I have decided that I will not attend this year’s GYC meeting (the first time I would do so in the decade-old history of the grassroots youth movement I had grandfathered). My absence at this 2011 GYC meeting will not only avoid any distraction from the sacrificial and splendid work the young people themselves are doing, but will also send the loudest message that GYC is bigger than any single individual. My nonattendance of this year’s GYC meeting is particularly painful to me because this year’s theme on the Holy Spirit and revival is a subject I had eagerly looked forward to. Moreover, this particular GYC event comes at a critical time in the history of the movement, especially since new leaders of this youth organization will be introduced to the world and given a solemn charge. I have always considered these transitional moments as extremely vital to the future direction of this Bible-based and mission-driven movement. [Thus, over the years I have introduced and given the charge to the new leaders who are selected.] Besides my own absence, this year’s “change of the guards” is significant, in that it will be the first time that the ECOM [Executive Committee] of GYC will have none of the original founders of the movement birthed, sponsored, and headquartered at CAMPUS. Though painful that I will miss this year’s GYC, I believe my decision to not attend is in the best interest of God’s work among the youth.
5. On November 4, 2011, at its first official board meeting since my resignation, the GYC Board voted to accept my resignation from the Board. On the eve of the 2011 GYC meeting in Houston, a public statement was released by GYC regarding my resignation.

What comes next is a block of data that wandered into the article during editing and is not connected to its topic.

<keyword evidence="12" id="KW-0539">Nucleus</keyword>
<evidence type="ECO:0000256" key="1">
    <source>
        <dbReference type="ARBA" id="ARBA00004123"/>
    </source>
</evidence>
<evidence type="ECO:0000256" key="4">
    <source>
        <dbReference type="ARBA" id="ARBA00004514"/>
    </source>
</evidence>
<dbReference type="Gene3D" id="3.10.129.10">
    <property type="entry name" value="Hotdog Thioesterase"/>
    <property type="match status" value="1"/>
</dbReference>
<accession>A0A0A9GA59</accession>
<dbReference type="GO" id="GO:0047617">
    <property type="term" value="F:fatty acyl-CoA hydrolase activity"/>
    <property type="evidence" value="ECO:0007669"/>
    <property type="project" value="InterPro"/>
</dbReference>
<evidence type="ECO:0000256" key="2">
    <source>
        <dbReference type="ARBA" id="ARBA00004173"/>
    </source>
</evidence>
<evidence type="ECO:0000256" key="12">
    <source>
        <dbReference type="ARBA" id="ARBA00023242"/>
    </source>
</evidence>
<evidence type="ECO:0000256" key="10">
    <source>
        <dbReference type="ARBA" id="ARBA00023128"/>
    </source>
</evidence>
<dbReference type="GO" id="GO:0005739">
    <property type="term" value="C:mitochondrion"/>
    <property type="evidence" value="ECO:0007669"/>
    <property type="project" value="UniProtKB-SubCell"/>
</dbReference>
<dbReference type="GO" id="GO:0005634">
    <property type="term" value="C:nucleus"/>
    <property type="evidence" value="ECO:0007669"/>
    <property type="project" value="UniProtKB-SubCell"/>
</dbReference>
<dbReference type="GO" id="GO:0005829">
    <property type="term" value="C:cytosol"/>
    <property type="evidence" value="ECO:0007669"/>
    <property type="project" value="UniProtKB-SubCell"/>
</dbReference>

6. The actions listed above are all part of the consequences of my sin. Such is the high price sin exacts, particularly so when one holds a position of trust. Though painful and shameful, I have publicized my sin and responded to it forthrightly in the hope that these actions will impress upon many—especially young people—the ugliness of sin (my own as well as all sins), and call forth deeper repentance and confession by myself (and all). By the grace of God, I am learning that pain is not merely the price of sin, but investment in righteousness, for it is in facing the painful results of sin that God prepares us for the rich blessings of His righteousness.
As I “sit quietly in the dark,” learning the song the Lord would have me sing in the future, I pray that in the coming year I would have the opportunity to share—by pen and by voice—some important lessons I have learned from this experience. Failure doesn't have to be a dead-end; it can be a valuable detour to aid us in the journey. Setbacks need not set us back; they can be stepping stones on which we can step upward and forward. I also pray that through my witness in the coming year and beyond, many would be warned by my failure, and that those who have failed would be encouraged by my faith in God's forgiveness and eventual restoration to any line of ministry of His own choosing.